As Father’s Day approaches, one of our working mom’s posed the question to our Working Moms Facebook group: “Was your father an engineer?”
The responses were varied, quick, plentiful, and very often heartwarming. Which begs the question, “Does having a parent as an engineer influence whether a woman becomes one herself?” In this (completely unscientific) study, the answer appears to be No. Based on the compilation of results from this post, only 42% of the members that responded to the question that was posed in the Facebook group had a father who was an engineer … the other 58% of the responses were no.
Some respondents received pushback from one or more parent about pursuing engineering while others had full support. Many also included details as to why they chose a particular discipline or information about other family members who were engineers and may have had an influence on their decisions.
So as we celebrate fathers on the third Sunday in June, we also salute all those fathers, father figures, and other adult influencers who have supported the women in their lives to pursue engineering careers!
Here are a few of our favorite responses from the group:
Those that responded “Yes” their father was an engineer —
- “Yes. That is probably the main reason I became interested in STEM. Nobody else we knew was an engineer. In the 80s nobody really knew what an engineer was.“
- “Yes. He wanted to be a geologist but his uncle was an engineer, so his mom decided he also needed to be an engineer.”
- “Yes. He’s an electrical engineer and spent his career working for an oil company. I am the first of three mechanical engineer kids (plus our black sheep sister who’s a CPA!).”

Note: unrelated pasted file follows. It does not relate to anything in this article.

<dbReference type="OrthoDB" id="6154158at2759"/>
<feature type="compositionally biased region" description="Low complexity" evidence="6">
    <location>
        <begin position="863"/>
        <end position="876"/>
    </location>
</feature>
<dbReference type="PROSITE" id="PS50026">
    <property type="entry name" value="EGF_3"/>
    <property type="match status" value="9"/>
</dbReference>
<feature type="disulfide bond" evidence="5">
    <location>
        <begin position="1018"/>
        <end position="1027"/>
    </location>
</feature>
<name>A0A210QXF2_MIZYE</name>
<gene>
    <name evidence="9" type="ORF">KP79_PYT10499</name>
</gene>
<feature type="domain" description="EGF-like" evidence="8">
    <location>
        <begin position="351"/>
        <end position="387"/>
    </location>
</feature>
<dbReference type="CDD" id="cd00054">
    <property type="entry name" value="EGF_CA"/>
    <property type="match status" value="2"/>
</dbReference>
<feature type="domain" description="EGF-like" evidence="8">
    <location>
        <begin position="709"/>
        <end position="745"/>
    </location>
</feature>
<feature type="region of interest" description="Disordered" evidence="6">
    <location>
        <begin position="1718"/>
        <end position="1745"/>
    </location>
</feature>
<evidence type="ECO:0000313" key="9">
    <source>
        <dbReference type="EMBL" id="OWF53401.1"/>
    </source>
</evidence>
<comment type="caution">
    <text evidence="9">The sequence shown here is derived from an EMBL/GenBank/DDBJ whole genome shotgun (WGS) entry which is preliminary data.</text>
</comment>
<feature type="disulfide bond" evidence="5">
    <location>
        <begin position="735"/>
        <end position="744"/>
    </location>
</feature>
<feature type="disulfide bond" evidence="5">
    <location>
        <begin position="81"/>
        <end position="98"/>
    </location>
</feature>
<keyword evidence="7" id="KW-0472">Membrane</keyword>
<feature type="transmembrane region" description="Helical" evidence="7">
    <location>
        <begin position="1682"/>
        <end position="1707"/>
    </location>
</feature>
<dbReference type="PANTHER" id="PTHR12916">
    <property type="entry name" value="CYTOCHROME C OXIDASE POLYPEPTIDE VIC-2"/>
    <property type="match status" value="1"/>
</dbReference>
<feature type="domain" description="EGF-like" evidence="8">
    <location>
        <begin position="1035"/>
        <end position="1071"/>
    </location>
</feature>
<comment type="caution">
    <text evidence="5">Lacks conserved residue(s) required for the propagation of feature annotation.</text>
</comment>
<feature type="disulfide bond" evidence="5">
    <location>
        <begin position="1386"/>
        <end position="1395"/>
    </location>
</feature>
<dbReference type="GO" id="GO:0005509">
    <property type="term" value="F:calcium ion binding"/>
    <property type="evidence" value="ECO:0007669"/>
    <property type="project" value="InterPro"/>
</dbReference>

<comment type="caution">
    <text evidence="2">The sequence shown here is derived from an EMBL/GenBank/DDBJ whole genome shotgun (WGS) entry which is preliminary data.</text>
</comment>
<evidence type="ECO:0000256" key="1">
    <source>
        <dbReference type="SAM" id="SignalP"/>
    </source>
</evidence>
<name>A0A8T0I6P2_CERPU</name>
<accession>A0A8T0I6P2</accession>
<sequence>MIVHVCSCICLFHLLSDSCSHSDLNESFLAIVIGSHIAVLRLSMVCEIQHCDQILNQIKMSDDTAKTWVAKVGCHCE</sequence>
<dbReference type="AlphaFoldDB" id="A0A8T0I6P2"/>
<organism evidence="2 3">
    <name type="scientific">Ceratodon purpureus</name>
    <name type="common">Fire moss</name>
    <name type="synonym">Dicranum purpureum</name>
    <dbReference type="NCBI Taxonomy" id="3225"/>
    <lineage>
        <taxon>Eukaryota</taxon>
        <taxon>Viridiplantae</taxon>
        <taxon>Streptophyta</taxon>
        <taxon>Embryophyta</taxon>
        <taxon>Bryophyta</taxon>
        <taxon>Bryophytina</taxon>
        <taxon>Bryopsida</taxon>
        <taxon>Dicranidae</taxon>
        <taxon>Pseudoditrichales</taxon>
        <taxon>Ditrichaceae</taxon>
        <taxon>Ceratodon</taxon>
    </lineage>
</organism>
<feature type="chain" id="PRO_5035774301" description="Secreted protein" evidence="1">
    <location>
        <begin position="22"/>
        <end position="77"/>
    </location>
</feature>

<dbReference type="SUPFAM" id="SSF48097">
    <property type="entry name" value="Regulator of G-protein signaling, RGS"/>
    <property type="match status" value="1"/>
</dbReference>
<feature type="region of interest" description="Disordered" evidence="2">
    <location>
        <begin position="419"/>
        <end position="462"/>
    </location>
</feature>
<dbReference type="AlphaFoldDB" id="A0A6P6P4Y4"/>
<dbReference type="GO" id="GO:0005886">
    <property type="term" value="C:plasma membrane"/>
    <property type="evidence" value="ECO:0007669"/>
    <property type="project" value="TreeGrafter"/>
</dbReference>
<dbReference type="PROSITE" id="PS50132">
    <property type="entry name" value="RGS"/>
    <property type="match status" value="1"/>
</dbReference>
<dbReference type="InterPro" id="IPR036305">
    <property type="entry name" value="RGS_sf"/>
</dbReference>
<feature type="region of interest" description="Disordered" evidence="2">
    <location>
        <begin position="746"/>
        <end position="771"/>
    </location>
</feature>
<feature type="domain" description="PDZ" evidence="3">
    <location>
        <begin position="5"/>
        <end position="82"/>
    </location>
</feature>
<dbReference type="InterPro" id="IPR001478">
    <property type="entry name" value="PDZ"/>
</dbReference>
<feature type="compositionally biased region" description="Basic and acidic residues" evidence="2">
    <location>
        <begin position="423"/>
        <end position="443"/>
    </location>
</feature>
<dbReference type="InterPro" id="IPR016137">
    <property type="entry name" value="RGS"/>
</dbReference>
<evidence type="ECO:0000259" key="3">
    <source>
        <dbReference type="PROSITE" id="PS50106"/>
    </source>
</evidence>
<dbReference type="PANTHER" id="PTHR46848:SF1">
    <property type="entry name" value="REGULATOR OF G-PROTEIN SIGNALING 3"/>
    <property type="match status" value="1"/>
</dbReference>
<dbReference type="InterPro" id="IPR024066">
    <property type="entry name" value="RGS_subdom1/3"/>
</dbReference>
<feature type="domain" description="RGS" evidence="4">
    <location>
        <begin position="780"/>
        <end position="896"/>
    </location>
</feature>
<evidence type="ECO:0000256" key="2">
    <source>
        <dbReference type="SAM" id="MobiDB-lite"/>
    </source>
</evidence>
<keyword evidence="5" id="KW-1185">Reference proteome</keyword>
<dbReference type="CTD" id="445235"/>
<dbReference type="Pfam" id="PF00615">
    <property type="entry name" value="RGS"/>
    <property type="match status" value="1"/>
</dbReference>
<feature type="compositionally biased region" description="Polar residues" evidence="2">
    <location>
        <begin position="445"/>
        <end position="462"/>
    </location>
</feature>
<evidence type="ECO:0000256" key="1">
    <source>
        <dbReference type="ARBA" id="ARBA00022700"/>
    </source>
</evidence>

- “Yep, electrical. But he switched to software engineering. My husband and brother are also software engineers. My 2 brother in laws and their girlfriends are also engineers.”
- “Yes. He was a computer software engineer (now retired). He wanted to be a civil engineer, but the college he went to only had an Engineering Physics degree, so he ended up doing that instead. I was a Civil Engineering major, but had zero intentions of being an engineer until I hit college. I’ve always found it ironic that my dad wanted to be a CE but didn’t, and I never had any intentions of doing so, and did.”
Those that responded “No” their father was not an engineer —
- “No but his father and grandfather were. He was a Lt. Col. in the army and worked in logistics. And very mechanically inclined. And my mom is a high school math teacher.”
- “Nope. No STEM in my family. Mom was a teacher; dad was in retail management. Both said “huh?” when I said I wanted to be an engineer in 7th grade, but they fully supported me!”
- “No. My dad was an electrician. When the company he worked for went out of business, he ended up teaching at the tech college. He taught electrical motor construction and basic electricity. I’m a civil engineer in the power industry, so he has helped me with a lot of the electrical concepts.”
- “Nope. My sister and I were more a product of our community. Never any ‘girls can’t do STEM’ attitudes. Grew up in Boulder, CO. Lots of research and STEM. Summer job working in a lab at the university. I ended up engineering, she ended up in medicine.”
- “No, my dad was in sales. BUT he was always supportive of my interests in math and science and never questioned or cautioned my desire to go into a male-dominated field. I did not realize until well into my career how many others ran into resistance from their parents or teachers about their chosen field. Support for engineering from my non-engineer parents got me where I am today!”